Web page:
How College Admissions Tests Work

College Image Gallery Many universities require students to take a standardized test, such as the ACT or SAT, to apply for admission. See more college pictures.
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Are college admission tests making you anxious? If so, you're probably not alone. More than 1.4 million students took the ACT in 2008, and slightly more took the SAT [sources: ACT: 2008, College Board: SAT Scores]. That's a lot of sweaty palms -- but no need to worry. The process of registering for and taking admission tests is pretty straightforward -- there are not a lot of gimmicks or traps.

You may ask yourself why you're even being put through this agony -- aren't your grade point average (GPA), transcript and extracurricular activities enough? Well, many of the colleges that require an admissions exam will tell you that a standardized test provides extra information, and that all the individual parts combine to convey accurate pictures of their applicants. Also, high school courses are not always equivalent from region to region, so a standard measure that is not specific to one particular school can be more meaningful.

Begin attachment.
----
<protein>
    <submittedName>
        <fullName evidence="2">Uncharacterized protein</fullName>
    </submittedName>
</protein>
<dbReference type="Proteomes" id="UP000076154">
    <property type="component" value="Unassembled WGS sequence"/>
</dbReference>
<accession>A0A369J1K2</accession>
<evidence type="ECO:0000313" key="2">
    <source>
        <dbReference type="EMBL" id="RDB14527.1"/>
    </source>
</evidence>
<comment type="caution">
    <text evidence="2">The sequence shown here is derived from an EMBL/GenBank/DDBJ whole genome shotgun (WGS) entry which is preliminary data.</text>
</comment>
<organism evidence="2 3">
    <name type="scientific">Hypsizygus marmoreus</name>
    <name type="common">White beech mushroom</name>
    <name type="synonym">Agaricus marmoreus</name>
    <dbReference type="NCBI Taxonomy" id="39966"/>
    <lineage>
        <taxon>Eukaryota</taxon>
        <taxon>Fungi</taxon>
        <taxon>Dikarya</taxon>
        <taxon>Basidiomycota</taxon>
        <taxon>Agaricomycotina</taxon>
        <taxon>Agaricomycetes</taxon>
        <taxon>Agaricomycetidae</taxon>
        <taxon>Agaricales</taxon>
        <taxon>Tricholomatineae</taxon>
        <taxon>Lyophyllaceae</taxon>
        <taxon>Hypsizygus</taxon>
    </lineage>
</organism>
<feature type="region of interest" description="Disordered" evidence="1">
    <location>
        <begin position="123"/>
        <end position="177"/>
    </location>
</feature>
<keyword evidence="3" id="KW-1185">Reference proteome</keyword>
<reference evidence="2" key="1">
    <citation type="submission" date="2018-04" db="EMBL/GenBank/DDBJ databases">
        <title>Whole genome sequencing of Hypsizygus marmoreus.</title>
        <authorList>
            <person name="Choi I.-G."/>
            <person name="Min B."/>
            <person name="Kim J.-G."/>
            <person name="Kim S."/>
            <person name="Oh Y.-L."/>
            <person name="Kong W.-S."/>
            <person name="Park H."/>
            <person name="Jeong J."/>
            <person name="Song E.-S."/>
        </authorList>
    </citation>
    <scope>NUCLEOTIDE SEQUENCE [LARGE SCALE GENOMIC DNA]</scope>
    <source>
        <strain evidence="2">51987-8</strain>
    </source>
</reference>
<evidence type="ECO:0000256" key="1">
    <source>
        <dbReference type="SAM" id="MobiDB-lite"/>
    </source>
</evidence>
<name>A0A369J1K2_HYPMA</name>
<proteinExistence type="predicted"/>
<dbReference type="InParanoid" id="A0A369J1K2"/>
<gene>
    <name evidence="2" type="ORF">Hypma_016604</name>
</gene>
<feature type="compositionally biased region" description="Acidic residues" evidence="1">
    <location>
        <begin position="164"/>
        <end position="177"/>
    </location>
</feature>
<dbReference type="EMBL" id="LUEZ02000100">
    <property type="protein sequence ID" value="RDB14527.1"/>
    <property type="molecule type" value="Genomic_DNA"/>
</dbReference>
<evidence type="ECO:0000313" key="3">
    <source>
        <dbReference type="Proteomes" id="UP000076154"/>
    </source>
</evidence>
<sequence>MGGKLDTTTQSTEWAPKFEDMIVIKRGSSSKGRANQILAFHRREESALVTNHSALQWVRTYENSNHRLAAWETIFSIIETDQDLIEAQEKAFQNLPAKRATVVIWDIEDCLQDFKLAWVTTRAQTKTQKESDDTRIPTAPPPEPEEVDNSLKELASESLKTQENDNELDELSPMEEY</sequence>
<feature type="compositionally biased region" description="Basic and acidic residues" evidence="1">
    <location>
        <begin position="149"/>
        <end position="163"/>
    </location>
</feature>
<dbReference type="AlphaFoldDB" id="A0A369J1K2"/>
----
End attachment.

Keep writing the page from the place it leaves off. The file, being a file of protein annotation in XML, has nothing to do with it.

Perhaps that's not convincing enough. There's still some tension in the air. Are you concerned about which test to take: the SAT or ACT? The SAT is considered a general test of reasoning and problem solving, whereas the ACT tests several high school curricular areas. The institutions to which you will be applying will tell you which you need, so should be a relief. And if they tell you that either is acceptable, there are specific questions to ask yourself to help you decide, so no worries there.

What else do you need to know about admissions test? It might help to know how they originated, what they cover, how to take them and what you can do to prepare. If that seems overwhelming, just relax -- this article has the information you need to know. Breathe deeply, and let it all unfold before you, starting with this: Just who exactly conceived of these exams, anyway?